National Kit Supplier Survey 2024

Chris Oakley | 31 March 2024

Ever wondered just how many national teams around the world wear kit made by Adidas? Or Nike? Or Puma, or anyone else for that matter? It's not an easy thing to calculate as there's always a team somewhere on the planet taking to the field in a new kit, often by a different supplier to the one that produced their previous outfit.

Difficult as it might be, Kitbliss (aided by some well-informed and helpful kit connoisseurs) has worked out the manufacturer of every national team's kit, as worn in its last game prior to 31 March 2024. The intent is to take a snapshot of who wears what on one specific date, hopefully every year, so that we can track the trends in popularity of various football kit brands around the world.

The data

Gathering information about the current (or most recent) kit supplier for all 209 FIFA nations is not something you can do easily on your own. Luckily, following an invitation on Twitter, help came in the form of Adam's Shirt Quest and Football Shirt World, along with Martin Le Roy. I'm extremely grateful to them for all the information they were able to supply, and in the quantities that allowed me to complete the research phase in less than 24 hours.


Having confirmed which kit suppliers were connected with each team (or not, in the case of those kits produced in-house, plus those that couldn't be tracked down), it was time to analyse the data. First of all, a Google Sheet was created to show all of the information collated, and you can see it here at your leisure. In addition to that, a map was created which shows every FIFA nation in identical proportion as a series of hexagons (see above - click for larger version). This aims to provide a visual summary of where in the world the top seven kit suppliers by popularity (Nike, Adidas, Errea, Macron, Puma, Umbro and Joma) appear in connection with their national teams.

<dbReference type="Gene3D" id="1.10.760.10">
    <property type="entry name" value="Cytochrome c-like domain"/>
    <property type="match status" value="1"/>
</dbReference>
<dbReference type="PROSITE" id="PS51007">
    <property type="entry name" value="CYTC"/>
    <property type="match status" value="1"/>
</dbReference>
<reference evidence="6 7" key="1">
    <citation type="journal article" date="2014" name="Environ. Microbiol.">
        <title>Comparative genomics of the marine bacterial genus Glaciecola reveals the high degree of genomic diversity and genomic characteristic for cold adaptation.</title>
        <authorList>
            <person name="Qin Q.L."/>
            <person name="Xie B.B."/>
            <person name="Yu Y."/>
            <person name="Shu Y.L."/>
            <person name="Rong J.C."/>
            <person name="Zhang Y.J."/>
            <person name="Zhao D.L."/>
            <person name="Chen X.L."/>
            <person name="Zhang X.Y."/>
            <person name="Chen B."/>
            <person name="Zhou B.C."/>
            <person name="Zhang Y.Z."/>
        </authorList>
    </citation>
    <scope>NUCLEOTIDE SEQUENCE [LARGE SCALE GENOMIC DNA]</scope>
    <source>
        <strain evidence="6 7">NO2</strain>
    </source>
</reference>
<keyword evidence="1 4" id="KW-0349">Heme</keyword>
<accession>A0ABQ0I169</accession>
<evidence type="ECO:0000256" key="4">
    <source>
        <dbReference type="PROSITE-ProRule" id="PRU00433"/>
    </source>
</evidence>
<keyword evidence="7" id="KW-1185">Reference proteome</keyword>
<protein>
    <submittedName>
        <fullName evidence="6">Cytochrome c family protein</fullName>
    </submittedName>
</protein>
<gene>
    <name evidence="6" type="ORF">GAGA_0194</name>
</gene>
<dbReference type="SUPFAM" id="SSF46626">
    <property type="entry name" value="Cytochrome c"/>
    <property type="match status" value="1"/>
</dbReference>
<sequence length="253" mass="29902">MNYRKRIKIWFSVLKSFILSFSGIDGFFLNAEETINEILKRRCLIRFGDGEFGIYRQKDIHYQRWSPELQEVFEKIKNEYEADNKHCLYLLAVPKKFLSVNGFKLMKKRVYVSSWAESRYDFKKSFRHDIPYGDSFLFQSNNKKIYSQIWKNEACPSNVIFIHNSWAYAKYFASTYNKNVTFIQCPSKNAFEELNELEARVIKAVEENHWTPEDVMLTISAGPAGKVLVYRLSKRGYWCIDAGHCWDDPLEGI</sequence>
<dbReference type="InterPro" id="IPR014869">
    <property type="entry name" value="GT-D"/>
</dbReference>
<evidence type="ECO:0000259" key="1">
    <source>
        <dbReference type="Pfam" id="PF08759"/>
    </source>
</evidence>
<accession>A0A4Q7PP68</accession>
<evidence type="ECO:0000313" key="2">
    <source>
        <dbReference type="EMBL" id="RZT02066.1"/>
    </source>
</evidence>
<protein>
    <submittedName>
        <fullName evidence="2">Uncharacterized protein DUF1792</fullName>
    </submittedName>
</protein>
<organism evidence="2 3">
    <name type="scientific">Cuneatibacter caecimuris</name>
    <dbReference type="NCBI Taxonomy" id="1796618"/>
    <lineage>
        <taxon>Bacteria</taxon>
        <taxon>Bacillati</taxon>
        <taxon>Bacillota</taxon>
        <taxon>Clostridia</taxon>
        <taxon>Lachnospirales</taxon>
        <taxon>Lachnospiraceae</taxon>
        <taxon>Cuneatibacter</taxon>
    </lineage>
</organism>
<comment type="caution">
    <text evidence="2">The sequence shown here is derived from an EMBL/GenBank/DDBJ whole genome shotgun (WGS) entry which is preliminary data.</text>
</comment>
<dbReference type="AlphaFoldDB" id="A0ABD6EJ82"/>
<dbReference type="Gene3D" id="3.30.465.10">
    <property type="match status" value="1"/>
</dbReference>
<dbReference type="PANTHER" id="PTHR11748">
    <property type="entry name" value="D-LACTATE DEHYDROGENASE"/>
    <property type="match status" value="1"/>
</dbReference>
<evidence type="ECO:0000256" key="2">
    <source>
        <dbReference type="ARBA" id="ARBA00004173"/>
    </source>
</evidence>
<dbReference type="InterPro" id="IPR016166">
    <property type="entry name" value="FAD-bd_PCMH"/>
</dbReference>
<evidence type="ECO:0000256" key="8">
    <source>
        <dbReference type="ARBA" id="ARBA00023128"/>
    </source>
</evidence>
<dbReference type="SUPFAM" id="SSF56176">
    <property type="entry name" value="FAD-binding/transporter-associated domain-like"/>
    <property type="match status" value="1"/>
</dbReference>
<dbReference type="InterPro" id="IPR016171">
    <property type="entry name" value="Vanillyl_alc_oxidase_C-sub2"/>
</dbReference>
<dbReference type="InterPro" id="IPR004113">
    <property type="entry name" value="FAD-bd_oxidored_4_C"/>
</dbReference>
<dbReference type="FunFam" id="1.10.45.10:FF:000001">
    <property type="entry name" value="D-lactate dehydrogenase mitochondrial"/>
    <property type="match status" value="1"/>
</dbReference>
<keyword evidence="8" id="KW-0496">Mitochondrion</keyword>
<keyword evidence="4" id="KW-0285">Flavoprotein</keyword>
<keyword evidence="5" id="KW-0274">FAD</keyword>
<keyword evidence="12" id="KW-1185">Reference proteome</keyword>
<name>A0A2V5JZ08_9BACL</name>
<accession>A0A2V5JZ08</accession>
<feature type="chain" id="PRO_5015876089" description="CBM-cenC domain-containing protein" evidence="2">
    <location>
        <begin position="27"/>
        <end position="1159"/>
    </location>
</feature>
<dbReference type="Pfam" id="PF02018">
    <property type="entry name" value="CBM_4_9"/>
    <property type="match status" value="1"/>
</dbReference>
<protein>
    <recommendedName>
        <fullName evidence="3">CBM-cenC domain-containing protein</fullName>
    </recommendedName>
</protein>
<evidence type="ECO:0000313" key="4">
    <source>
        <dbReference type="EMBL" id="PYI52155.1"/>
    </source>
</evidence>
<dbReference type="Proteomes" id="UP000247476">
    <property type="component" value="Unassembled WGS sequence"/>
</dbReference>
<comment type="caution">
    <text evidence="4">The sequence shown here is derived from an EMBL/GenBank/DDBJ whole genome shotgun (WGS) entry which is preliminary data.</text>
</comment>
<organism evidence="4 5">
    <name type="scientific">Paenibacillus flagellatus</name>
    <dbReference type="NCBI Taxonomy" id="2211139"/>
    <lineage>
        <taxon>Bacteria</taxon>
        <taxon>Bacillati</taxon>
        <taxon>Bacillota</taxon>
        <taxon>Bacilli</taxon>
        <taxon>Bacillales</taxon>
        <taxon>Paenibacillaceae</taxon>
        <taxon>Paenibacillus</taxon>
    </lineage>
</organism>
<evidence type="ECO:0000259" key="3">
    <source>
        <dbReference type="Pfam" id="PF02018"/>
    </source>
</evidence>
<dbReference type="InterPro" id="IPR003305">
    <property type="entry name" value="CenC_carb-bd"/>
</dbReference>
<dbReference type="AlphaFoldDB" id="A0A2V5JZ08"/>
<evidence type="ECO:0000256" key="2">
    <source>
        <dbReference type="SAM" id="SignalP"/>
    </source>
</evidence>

As a result of all the data research and analysis, we've established that as at 31 March 2024, FIFA's national teams wear kit provided by 63 different suppliers. In addition, some countries are categorised as 'in-house,' which is to say that the national football association in question made its own arrangements for the production of its national team kit. Also, in the case of Eritrea, we were unable to confirm the identity of its national team kit.

Of the 63 kit suppliers recorded, the top seven (by number of national teams provided for) were as follows:

  • Nike (27 teams)
  • Adidas (26 teams)
  • Puma (20 teams)
  • Macron (15 teams)
  • Errea (12 teams)
  • Joma (9 teams)
  • Umbro (9 teams)

Between them, this 'big seven' provides kit for 56% of all FIFA's member countries. In Europe alone (UEFA), they account for 89% of all national team kit, although this figure drops to 70% in South America (CONMEBOL), 52% in Africa (CAF), 46% in North and Central America (CONCACAF) and 39% in Asia (AFC). In the Oceania (OFC) region, they provide kit for just two of the 11 member nations (18%).

Because of the popularity of those seven companies, the ratio of supplier to country is far higher in Europe where each kit supplier has an average of 4.4 countries on its books. Outside of the UEFA region, each continent sees a far higher variety of companies being used for kit, resulting in anywhere between 1.4 teams per supplier in Oceania to 2 teams per supplier in South America.

Finally, from a UK point of view, the names of many of the kit suppliers in our survey may be unfamiliar. Just as surprising may be the appearance of Reebok, back on the scene and connected with Panama, and Admiral - official kit suppliers at present for the US Virgin Islands.